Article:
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Tennis Elbow Treatment Can Improve Comfort As the Injury Heals

Tennis elbow, or lateral epicondylitis, is an injury to the tendon on the outside of the elbow joint. Usually caused by overuse of forearm, wrist or hand muscles, this painful injury specifically affects the area where the forearm muscles and tendons attach to the outer bony projection (lateral epicondyle) of the elbow. In addition to pain, tennis elbow may cause localized swelling and warmth. Because the interior of the joint is not affected, the elbow typically maintains its full range of motion.

While tennis elbow can be a significant problem for some tennis players, it can affect anyone who performs repetitive arm, elbow, wrist or hand movements, especially while tightly gripping an object. In fact, less than five percent of all diagnoses are related to playing tennis.

How is tennis elbow treated?

In many cases, the most important aspect of tennis elbow treatment is tendon rest. Depending on the severity of the damage, a full recovery can take up to two years. In the meantime, conservative treatment can promote healing. Some potentially effective options include:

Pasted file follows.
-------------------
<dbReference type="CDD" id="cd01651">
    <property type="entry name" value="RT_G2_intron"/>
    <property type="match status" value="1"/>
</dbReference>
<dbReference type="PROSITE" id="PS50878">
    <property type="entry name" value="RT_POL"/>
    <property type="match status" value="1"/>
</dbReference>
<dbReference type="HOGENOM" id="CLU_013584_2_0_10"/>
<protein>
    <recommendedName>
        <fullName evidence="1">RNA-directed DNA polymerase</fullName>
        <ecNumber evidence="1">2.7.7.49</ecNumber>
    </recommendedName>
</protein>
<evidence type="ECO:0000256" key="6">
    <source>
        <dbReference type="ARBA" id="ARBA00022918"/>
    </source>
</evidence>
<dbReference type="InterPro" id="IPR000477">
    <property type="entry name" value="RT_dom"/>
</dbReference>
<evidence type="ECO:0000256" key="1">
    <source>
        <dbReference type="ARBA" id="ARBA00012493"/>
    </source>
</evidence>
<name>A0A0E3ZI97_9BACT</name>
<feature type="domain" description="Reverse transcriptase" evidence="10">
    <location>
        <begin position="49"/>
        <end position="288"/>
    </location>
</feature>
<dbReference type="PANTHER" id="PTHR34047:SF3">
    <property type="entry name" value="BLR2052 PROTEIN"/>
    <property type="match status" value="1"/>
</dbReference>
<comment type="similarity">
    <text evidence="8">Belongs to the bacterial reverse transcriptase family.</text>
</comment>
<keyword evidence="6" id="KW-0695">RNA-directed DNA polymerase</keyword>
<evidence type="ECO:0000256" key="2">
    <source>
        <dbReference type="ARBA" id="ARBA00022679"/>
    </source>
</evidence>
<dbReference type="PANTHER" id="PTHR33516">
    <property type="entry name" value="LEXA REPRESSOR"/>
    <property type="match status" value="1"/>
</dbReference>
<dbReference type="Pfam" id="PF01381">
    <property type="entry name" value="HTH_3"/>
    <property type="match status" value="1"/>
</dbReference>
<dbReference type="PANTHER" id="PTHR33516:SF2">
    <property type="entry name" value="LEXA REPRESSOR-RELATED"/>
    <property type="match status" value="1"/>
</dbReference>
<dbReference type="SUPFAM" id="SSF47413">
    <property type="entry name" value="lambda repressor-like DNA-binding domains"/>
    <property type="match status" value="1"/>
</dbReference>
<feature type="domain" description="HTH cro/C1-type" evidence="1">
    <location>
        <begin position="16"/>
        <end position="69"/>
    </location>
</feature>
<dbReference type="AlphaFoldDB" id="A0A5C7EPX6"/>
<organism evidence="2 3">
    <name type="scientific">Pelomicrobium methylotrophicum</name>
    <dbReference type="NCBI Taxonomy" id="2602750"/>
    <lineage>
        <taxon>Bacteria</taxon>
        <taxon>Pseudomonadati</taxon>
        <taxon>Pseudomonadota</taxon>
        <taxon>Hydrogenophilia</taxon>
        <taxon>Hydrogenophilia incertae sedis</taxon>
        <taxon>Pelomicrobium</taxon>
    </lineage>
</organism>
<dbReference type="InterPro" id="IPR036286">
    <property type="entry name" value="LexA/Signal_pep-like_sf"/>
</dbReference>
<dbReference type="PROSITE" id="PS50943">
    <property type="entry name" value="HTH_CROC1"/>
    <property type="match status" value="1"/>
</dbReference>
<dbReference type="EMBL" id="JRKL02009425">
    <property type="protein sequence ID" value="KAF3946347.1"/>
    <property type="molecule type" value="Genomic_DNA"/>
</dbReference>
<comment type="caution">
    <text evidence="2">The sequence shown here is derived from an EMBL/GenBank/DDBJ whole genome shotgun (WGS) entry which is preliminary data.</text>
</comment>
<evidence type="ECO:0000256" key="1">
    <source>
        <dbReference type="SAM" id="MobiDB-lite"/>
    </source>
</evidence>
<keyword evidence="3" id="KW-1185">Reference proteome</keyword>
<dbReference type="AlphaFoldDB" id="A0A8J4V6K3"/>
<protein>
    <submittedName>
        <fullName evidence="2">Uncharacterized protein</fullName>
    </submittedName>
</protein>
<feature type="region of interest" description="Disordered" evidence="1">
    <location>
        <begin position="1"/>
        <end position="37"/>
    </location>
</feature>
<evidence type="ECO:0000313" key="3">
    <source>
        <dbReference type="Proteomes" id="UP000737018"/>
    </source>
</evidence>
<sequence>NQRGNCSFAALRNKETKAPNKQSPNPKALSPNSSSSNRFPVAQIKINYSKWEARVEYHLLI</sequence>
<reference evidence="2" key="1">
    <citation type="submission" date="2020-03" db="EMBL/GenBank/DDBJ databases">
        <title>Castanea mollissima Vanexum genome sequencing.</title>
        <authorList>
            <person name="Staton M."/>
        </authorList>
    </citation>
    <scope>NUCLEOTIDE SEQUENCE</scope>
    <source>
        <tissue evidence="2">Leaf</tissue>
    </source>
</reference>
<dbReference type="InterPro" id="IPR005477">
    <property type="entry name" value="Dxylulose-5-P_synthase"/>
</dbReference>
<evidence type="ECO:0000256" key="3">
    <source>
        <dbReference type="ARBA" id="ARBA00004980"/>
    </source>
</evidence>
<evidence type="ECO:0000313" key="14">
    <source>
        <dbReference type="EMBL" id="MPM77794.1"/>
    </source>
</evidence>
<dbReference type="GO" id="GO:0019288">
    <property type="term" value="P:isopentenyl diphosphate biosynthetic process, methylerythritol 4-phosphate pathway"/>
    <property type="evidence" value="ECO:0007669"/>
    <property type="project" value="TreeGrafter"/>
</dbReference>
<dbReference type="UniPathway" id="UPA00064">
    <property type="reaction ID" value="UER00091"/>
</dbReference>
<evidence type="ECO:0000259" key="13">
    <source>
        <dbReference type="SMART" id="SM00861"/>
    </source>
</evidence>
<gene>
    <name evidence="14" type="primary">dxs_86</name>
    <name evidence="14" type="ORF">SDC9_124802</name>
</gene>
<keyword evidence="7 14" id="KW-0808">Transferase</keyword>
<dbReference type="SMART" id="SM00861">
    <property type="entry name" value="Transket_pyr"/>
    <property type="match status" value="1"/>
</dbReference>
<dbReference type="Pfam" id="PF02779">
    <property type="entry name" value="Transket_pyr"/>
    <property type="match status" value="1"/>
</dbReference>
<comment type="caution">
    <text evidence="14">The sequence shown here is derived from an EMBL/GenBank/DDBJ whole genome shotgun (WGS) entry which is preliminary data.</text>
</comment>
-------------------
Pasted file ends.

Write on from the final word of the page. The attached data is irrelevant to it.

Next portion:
• A forearm brace or splint
  • Physical therapy
  • Ice applications
  • Over-the-counter pain relievers
  • Topical anti-inflammatory gels
  • Topical cortisone gels
  • Cortisone injections

Tennis elbow often responds well to nonsurgical treatment. However, the pain may continue to worsen, sometimes spreading down the forearm to the wrist and making simple tasks such as turning a key difficult or impossible. In these situations, surgical treatment may be considered to remove damaged tissue and stimulate healing.

At Advanced Orthopaedics & Sports Medicine of Houston, TX, we provide a full range of treatment options for tennis elbow, including conservative therapies as well as open surgery and arthroscopy. Our specialists can assess your injury and develop an individualized treatment plan for you.

To learn more, contact Advanced Orthopaedics & Sports Medicine of Houston, Texas, today.